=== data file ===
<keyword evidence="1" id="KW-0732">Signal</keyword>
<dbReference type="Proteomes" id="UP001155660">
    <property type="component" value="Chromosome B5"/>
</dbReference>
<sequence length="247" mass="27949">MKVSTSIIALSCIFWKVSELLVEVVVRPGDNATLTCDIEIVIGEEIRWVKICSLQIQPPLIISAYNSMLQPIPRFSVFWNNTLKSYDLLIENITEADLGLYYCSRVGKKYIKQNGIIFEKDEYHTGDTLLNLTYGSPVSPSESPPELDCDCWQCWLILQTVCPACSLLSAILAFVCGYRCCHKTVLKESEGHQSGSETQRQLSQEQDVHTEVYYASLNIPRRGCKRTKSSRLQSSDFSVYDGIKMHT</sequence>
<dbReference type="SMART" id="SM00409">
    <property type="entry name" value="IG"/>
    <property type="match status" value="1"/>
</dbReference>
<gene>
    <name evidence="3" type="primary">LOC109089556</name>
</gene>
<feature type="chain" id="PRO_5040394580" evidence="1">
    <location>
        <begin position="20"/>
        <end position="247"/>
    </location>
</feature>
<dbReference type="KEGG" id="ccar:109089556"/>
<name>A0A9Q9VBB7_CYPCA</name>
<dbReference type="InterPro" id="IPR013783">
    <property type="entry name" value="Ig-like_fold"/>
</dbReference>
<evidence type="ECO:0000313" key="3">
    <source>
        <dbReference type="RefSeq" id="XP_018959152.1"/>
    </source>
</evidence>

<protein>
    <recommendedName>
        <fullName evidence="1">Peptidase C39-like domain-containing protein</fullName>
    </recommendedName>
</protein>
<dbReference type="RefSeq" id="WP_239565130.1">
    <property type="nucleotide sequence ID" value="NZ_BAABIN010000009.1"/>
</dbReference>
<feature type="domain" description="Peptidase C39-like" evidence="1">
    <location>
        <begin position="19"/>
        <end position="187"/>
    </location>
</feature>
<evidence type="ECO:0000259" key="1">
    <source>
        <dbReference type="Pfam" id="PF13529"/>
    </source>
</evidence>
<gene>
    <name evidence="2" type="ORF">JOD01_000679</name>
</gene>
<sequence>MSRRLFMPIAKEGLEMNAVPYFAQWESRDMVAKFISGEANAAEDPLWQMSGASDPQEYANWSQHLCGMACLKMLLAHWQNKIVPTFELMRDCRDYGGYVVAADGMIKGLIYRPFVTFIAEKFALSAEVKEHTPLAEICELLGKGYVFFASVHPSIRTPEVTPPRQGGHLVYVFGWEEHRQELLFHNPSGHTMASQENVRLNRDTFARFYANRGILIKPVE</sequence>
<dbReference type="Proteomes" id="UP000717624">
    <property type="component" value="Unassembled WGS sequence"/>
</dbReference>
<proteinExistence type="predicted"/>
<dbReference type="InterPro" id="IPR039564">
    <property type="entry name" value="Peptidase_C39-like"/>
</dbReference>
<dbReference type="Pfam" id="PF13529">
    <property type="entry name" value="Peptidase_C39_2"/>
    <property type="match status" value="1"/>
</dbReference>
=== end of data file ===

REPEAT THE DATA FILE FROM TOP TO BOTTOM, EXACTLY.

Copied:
<keyword evidence="1" id="KW-0732">Signal</keyword>
<dbReference type="Proteomes" id="UP001155660">
    <property type="component" value="Chromosome B5"/>
</dbReference>
<sequence length="247" mass="27949">MKVSTSIIALSCIFWKVSELLVEVVVRPGDNATLTCDIEIVIGEEIRWVKICSLQIQPPLIISAYNSMLQPIPRFSVFWNNTLKSYDLLIENITEADLGLYYCSRVGKKYIKQNGIIFEKDEYHTGDTLLNLTYGSPVSPSESPPELDCDCWQCWLILQTVCPACSLLSAILAFVCGYRCCHKTVLKESEGHQSGSETQRQLSQEQDVHTEVYYASLNIPRRGCKRTKSSRLQSSDFSVYDGIKMHT</sequence>
<dbReference type="SMART" id="SM00409">
    <property type="entry name" value="IG"/>
    <property type="match status" value="1"/>
</dbReference>
<gene>
    <name evidence="3" type="primary">LOC109089556</name>
</gene>
<feature type="chain" id="PRO_5040394580" evidence="1">
    <location>
        <begin position="20"/>
        <end position="247"/>
    </location>
</feature>
<dbReference type="KEGG" id="ccar:109089556"/>
<name>A0A9Q9VBB7_CYPCA</name>
<dbReference type="InterPro" id="IPR013783">
    <property type="entry name" value="Ig-like_fold"/>
</dbReference>
<evidence type="ECO:0000313" key="3">
    <source>
        <dbReference type="RefSeq" id="XP_018959152.1"/>
    </source>
</evidence>

<protein>
    <recommendedName>
        <fullName evidence="1">Peptidase C39-like domain-containing protein</fullName>
    </recommendedName>
</protein>
<dbReference type="RefSeq" id="WP_239565130.1">
    <property type="nucleotide sequence ID" value="NZ_BAABIN010000009.1"/>
</dbReference>
<feature type="domain" description="Peptidase C39-like" evidence="1">
    <location>
        <begin position="19"/>
        <end position="187"/>
    </location>
</feature>
<evidence type="ECO:0000259" key="1">
    <source>
        <dbReference type="Pfam" id="PF13529"/>
    </source>
</evidence>
<gene>
    <name evidence="2" type="ORF">JOD01_000679</name>
</gene>
<sequence>MSRRLFMPIAKEGLEMNAVPYFAQWESRDMVAKFISGEANAAEDPLWQMSGASDPQEYANWSQHLCGMACLKMLLAHWQNKIVPTFELMRDCRDYGGYVVAADGMIKGLIYRPFVTFIAEKFALSAEVKEHTPLAEICELLGKGYVFFASVHPSIRTPEVTPPRQGGHLVYVFGWEEHRQELLFHNPSGHTMASQENVRLNRDTFARFYANRGILIKPVE</sequence>
<dbReference type="Proteomes" id="UP000717624">
    <property type="component" value="Unassembled WGS sequence"/>
</dbReference>
<proteinExistence type="predicted"/>
<dbReference type="InterPro" id="IPR039564">
    <property type="entry name" value="Peptidase_C39-like"/>
</dbReference>
<dbReference type="Pfam" id="PF13529">
    <property type="entry name" value="Peptidase_C39_2"/>
    <property type="match status" value="1"/>
</dbReference>